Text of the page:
Thursday, December 27, 2007
I remember the Christmasses of 1998 and 2005. They weren't particularly different and it's not that I remember them in any great detail. What I do remember is savouring them. During both, I knew I'd be living in Japan the following years.
Before coming here the first time in 1999, I knew that as Japan isn't a Christian country, not to expect Easter or Christmas. That year, Easter passed without any acknowledgement what-so-ever. I even worked on Easter Sunday.
Imagine my surprise in November when the department stores and shopping centres began selling Christmas decorations, playing Christmas carols and started taking orders for their version of a Christmas cake (a fluffy sponge cake with lots of cream and strawberries).
Over the next couple of months, I was lulled into a false sense of celebration. I bought and sent Christmas cards, helped in numerous Christmas parties for students at the school I worked and was looking forward to the dinner party planned on Christmas night.
Knowing that I'd otherwise be alone on Christmas morning, my friend Jodie invited me to stay with her on Christmas Eve. We could open our presents together she suggested. Her Japanese husband would be working that day, as would most Japanese, as it's just a normal working day. This fact should have clued me in to the real Japanese Christmas spirit, or rather lack there of. I happily accepted, gave her phone number to my family so they could call me on the day and packed the ingredients for the rum balls I was planning on making for the dinner party that night.
The morning started off well with a fellow ex-pat to celebrate with . While rolling the rum balls however, I realised I needed more coconut.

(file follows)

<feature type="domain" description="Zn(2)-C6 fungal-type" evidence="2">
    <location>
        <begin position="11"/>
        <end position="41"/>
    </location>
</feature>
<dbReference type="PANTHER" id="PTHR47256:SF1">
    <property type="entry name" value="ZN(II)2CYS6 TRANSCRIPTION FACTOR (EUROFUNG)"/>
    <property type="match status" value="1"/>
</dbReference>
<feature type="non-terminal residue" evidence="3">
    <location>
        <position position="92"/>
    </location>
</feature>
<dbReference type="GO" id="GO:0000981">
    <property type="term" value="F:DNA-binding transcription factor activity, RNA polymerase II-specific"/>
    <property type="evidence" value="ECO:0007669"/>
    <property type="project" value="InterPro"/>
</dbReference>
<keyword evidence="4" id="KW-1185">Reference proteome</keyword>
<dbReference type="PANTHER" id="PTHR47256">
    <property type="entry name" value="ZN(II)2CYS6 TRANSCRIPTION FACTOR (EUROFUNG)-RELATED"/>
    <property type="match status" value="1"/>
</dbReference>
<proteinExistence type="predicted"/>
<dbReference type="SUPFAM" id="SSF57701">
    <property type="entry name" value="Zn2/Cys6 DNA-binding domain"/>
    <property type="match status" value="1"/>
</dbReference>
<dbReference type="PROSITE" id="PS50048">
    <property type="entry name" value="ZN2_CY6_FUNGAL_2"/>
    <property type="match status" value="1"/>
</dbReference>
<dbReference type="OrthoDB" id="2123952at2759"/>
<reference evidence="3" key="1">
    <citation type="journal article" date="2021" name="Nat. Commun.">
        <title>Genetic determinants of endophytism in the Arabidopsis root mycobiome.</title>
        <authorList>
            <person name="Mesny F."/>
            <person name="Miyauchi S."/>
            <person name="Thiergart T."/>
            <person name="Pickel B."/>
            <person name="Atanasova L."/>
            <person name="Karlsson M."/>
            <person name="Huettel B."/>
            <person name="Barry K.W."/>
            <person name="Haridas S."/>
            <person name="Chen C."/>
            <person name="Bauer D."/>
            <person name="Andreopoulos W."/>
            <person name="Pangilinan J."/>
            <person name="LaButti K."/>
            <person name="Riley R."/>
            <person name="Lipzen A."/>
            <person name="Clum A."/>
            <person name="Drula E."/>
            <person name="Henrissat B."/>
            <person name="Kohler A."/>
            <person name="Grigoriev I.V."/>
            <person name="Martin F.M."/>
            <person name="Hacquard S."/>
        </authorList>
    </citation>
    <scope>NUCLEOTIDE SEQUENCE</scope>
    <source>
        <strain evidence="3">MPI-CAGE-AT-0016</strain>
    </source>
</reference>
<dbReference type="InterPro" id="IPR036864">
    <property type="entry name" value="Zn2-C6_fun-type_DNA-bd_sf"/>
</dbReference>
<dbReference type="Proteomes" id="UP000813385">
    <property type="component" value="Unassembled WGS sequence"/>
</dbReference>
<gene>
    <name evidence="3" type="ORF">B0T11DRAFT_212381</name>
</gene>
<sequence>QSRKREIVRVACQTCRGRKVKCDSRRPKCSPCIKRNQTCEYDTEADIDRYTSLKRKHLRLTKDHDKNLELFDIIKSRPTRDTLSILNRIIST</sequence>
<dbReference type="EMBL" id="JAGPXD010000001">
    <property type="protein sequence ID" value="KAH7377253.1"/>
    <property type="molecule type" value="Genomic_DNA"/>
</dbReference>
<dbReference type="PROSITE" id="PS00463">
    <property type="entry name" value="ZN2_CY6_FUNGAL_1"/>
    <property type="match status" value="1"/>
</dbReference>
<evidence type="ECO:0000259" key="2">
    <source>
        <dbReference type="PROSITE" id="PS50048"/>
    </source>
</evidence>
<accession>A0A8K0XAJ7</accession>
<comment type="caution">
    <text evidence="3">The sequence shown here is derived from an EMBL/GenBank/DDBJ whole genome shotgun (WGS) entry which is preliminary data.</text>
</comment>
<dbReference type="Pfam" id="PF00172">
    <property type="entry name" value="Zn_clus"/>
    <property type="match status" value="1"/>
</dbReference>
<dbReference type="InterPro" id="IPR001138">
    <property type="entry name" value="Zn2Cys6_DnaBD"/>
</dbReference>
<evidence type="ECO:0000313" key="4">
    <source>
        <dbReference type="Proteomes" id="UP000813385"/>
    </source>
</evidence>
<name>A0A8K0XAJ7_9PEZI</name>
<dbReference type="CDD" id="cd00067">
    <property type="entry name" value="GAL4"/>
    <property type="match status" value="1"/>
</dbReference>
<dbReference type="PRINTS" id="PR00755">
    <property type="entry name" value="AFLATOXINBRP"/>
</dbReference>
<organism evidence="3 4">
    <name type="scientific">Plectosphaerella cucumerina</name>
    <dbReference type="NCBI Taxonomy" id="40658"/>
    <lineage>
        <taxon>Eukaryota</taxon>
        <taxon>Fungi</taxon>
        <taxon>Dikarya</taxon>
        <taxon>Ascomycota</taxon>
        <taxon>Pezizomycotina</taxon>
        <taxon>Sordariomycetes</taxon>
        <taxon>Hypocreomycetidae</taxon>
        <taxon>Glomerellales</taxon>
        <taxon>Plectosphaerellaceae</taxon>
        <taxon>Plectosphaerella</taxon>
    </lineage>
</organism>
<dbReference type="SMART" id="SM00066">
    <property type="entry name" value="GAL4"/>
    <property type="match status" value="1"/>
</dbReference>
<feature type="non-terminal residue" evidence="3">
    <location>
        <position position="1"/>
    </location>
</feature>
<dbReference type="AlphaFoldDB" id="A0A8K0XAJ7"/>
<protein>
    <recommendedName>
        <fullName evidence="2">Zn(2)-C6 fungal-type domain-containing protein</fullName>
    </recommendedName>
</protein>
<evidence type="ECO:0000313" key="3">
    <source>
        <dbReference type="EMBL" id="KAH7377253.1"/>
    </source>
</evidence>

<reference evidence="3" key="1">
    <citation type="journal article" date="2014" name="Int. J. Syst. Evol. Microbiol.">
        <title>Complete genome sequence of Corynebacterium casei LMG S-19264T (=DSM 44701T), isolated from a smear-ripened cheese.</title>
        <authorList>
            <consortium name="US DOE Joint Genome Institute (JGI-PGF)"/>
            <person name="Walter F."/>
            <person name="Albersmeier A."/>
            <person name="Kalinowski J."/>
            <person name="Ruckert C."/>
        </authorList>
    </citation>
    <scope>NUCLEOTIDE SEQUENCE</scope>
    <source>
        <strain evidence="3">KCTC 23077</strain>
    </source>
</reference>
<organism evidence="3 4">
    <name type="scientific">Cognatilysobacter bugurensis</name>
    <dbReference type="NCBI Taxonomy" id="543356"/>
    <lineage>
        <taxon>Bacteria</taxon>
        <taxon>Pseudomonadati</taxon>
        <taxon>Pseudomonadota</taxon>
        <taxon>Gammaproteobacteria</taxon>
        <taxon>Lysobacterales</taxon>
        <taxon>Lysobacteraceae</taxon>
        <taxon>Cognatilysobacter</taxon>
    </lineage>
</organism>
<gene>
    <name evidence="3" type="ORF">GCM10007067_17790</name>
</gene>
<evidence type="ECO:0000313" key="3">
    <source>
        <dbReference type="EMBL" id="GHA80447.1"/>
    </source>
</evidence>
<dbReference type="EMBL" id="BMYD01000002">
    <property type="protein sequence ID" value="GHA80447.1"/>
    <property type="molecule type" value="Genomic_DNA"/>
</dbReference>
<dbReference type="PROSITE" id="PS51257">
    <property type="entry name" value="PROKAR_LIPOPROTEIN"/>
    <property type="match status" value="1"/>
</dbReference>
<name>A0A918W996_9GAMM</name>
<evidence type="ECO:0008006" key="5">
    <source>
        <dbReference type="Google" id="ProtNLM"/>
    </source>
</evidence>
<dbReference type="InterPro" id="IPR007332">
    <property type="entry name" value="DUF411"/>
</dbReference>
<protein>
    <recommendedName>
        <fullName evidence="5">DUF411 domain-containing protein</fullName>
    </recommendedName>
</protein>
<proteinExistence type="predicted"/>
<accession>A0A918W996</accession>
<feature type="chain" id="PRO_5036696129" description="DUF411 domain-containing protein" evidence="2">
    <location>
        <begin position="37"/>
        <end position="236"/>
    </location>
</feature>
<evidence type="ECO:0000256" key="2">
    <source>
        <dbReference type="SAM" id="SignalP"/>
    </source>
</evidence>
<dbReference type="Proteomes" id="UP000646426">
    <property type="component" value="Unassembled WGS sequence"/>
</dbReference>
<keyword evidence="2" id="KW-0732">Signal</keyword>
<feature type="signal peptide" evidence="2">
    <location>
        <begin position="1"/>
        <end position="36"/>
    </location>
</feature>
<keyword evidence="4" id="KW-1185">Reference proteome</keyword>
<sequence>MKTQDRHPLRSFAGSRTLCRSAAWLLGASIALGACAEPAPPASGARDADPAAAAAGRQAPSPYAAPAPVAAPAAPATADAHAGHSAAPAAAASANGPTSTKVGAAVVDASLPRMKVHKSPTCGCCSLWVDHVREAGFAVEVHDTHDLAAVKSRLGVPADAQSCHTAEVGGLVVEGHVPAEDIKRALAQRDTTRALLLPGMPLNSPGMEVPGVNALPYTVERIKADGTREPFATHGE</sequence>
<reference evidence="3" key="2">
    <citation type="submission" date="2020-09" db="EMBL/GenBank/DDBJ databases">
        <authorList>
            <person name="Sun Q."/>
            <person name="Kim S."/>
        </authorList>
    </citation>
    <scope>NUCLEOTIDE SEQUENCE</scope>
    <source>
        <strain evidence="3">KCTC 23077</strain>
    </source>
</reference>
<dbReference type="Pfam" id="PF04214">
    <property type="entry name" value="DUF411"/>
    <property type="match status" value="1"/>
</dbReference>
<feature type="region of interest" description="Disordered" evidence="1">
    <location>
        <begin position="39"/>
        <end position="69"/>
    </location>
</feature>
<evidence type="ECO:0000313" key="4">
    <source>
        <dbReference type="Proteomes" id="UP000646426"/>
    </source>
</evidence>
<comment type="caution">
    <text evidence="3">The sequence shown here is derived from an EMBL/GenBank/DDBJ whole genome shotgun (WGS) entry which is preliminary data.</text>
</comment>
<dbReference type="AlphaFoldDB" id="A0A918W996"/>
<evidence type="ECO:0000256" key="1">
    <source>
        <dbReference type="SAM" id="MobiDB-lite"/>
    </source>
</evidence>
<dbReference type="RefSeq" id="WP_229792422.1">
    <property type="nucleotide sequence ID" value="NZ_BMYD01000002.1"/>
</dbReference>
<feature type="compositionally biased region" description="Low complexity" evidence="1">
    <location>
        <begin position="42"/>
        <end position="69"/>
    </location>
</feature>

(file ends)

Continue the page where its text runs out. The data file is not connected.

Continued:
"Just go down to the supermarket," Jodie suggested.
I was shocked. The supermarket was open on Christmas Day? Really, it made sense, it was a normal business day after all and really quite convenient in my current prediciment.
Part of me wishes I never had gone. A tiny piece of my love for Japan died in those very moments.
I arrived at the supermarket. The same carols were playing, the same decorations on sale, though now at 50% off, the same Christmas cakes on display and housewives wandering through the aisles doing their same old grocery shopping.
I was furious, I wanted to scream, I wanted to cry, I felt betrayed. It was Christmas Day and this was so not Christmas. For months, there had been a feeling of "Christmas is coming... Christmas is coming.." and now it had come, no-one cared. They had taken everything commercial and cute from the season and none of the spirit. It was a bit like someone continually telling you that they really wanted you to come to a party and then giving you the cold shoulder when you did.
I wanted to grab the grocery-shopping-Christmas-ignoring housewives by the shoulders, shake them and say "This is it! This is Christmas! Don't you understand?!?"
Instead, I quietly bought my shredded coconut, left the centre and cried.
Now every year that I'm living in Japan and November rolls around, I get a mixture of excitement and panic about the approaching Christmas. I don't want to feel that anger and dissapointment again. I don't want the hipocracy that is Christmas in Japan rubbed into my face again.
I can't really plan a Christmas dinner with many people as most of my ex-pat friends return "home" for the holidays, and my Japanese friends are working and don't quite understand. For me, the solution is to travel. I know I'm not going to have the same family and friends with me, I know I'm not going to be eating the same Christmas treats but I do know I'll be doing something special and different. This has become my personal Christmas in Japan tradition.
So far at Christmas, I've been to Singapore, Osaka and Kobe, Hakuba and this year, to Matsumoto. For Christmas meals I've eaten Chinese, Mexican, English Pub food, Indonesian and Spanish, none of them in anyway Christmassy, but all of them special.
As long as my family and friends are in my heart and I keep this one day of the year special, I'll have Christmas no matter where I live.